Having first been released back in 2012 for the PlayStation Vita, Gravity Rush has now been remastered for the PlayStation 4 bringing with it heroine Kat and her trusty companion Dusty. The action/adventure game has you take on the role of Kat as she finds herself thrust in an unknown land with a curious black cat lurking in the shadows who grants her newfound powers that allow her to manipulate gravity.
Being introduced to the game for the first time through PlayStation 4, it’s surprising to think that such a game was originally made for the PlayStation Vita. It’s easy to commend developers Sony Japan and Bluepoint Games for taking the opportunity to introduce new players to a game that many may not have even had the opportunity to try because they didn’t own a PlayStation Vita.
The city of Hekseville is as intriguing and abundant to visit for the first time as it is for Kat who somehow can’t even seem to remember who she is and what has happened to her. With no back-story or fancy, action packed opening sequences, you find yourself merely having fallen from the sky and onto the cobbled streets of Hekseville as an apple rolls to tap Kat’s head and wake her up.
In spite of Kat’s immediate unbeknownst attitude towards her powers, she is soon volunteering her services to help the people around her. As if by instinct Kat is flying through the sky, tossing and turning as she tries to manipulate gravity (or maybe that was just me behind the controls). The controls seemed fairly straight forward. In order to manipulate gravity you can either go through the appropriate button sequences or you can use the PlayStation 4’s capability with the Dualshock 4 wireless controller. Of course, I wanted to try out the motion sensor capabilities. Unfortunately though, it was incredibly easy to lose control of Kat and literally not be able to find your bearings. After numerous attempts I finally made my way through the chapter and decided that, for future reference, hitting the buttons was probably my best bet to navigate. Once this decision had been made I was flying from place to place and getting a laugh whenever I forgot that Kat’s manipulation of gravity had a small range that could often hit passer-bys.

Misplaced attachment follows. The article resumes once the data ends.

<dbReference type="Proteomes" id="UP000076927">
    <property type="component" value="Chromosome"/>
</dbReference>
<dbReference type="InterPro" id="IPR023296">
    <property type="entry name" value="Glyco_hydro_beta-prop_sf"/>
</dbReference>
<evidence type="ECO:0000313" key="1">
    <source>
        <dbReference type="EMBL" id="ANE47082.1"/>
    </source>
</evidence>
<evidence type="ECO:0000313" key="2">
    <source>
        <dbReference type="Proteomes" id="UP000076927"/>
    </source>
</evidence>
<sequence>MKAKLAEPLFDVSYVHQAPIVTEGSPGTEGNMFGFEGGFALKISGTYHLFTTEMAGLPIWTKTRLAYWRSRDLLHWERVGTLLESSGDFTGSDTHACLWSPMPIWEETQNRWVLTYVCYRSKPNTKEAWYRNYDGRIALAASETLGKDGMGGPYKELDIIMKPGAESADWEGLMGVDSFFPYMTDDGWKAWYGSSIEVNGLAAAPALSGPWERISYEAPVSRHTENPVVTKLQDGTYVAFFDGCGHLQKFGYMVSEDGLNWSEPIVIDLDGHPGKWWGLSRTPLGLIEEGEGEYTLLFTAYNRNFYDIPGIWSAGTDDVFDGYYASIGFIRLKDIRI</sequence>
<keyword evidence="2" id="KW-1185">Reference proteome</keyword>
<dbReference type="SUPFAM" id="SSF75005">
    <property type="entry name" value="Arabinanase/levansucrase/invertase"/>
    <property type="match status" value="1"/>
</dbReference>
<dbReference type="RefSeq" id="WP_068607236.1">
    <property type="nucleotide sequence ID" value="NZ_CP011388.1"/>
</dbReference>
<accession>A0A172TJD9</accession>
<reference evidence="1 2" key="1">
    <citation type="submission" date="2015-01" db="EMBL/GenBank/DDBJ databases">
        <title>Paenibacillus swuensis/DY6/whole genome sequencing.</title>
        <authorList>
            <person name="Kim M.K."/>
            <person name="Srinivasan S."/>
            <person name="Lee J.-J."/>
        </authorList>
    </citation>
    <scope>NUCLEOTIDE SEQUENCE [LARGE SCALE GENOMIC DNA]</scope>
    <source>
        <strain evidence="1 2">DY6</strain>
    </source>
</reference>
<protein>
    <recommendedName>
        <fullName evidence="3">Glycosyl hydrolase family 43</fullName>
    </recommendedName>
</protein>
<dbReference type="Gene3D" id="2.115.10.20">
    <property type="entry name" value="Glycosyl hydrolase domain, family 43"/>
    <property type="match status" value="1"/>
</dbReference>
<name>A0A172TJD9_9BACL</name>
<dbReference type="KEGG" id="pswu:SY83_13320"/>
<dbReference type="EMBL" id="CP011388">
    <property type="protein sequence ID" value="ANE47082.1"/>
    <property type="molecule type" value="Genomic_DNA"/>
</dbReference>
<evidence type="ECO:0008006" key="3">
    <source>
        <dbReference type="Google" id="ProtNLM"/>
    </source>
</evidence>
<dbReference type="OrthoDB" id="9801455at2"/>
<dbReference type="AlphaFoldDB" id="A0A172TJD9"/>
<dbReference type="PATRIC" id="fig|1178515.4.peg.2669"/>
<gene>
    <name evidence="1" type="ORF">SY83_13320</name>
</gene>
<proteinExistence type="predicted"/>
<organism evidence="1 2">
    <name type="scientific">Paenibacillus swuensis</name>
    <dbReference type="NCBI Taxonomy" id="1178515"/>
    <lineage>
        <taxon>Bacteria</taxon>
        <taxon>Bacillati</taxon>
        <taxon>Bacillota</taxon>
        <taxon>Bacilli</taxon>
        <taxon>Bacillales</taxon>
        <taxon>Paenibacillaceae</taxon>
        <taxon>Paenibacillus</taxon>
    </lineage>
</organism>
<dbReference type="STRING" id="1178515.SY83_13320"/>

Combat with gravity is certainly a fun way to approach a game. When Kat’s on the ground she does the simple kick and punch while you hit a square button but gravity can allow for some fun escape routes and combat sequences.
In general, Kat’s manipulation of gravity involves a degree of freewill as the player loosely goes wherever they want. Handily in combat, if Kat is in the air you can hit R2 to automatically pinpoint your target and come at them from any direction. The Nevi monsters are generally what you encounter the most that require you to jump into combat mode. Saying this, when Kat’s not getting rid of the Nevi monsters for the city of Hekseville she can usually be found doing quests and tasks for others who never seem to appreciate anything that she does. I have to admit that, at times, the storytelling and dialogue did feel a tad cheesy and apparent but the game is rated PG which means a child could play it and boundaries have to be set.
The tutorial/opening chapter has Kat rescue a young boy and be reunited with his Father. Instead of a thank you, both the Father and the Son shout at Kat for destroying their house in the process, putting aside the fact that she just saved the boy’s life. On the other hand, when Kat’s not having Fathers and Sons yell at her, she can be found navigating around police officers in order not to be detected for example. This particular quest involved sneaking around in ways you may never have encountered in a game. Because, even though its walls may tower over an enormous cliff you can always alter gravity and make it a rocky hill to walk along. Just make sure the metre doesn’t run out or you may find Kat plummeting down.
What makes Gravity Rush Remastered what it is, is not doubt thanks to its setting and graphic design that provides both an engaging and wondrous look into the world of Hekseville. The game opts for a comic book and storyboard-like style that is complimented by a beautiful soundtrack that seems like it was pulled straight from a film.
Whether you’re revisiting the world of Gravity Rush or trying it for the first time, Gravity Rush Remastered succeeded in making the jump from handheld to console that I’m not sure many other games could do.
- Manipulating gravity game play
- The jump from PSV to PS4
- Engaging and fascinating world
- Frustrating motion sensor controls
- Unrewarding side quests
- Cheesy dialogue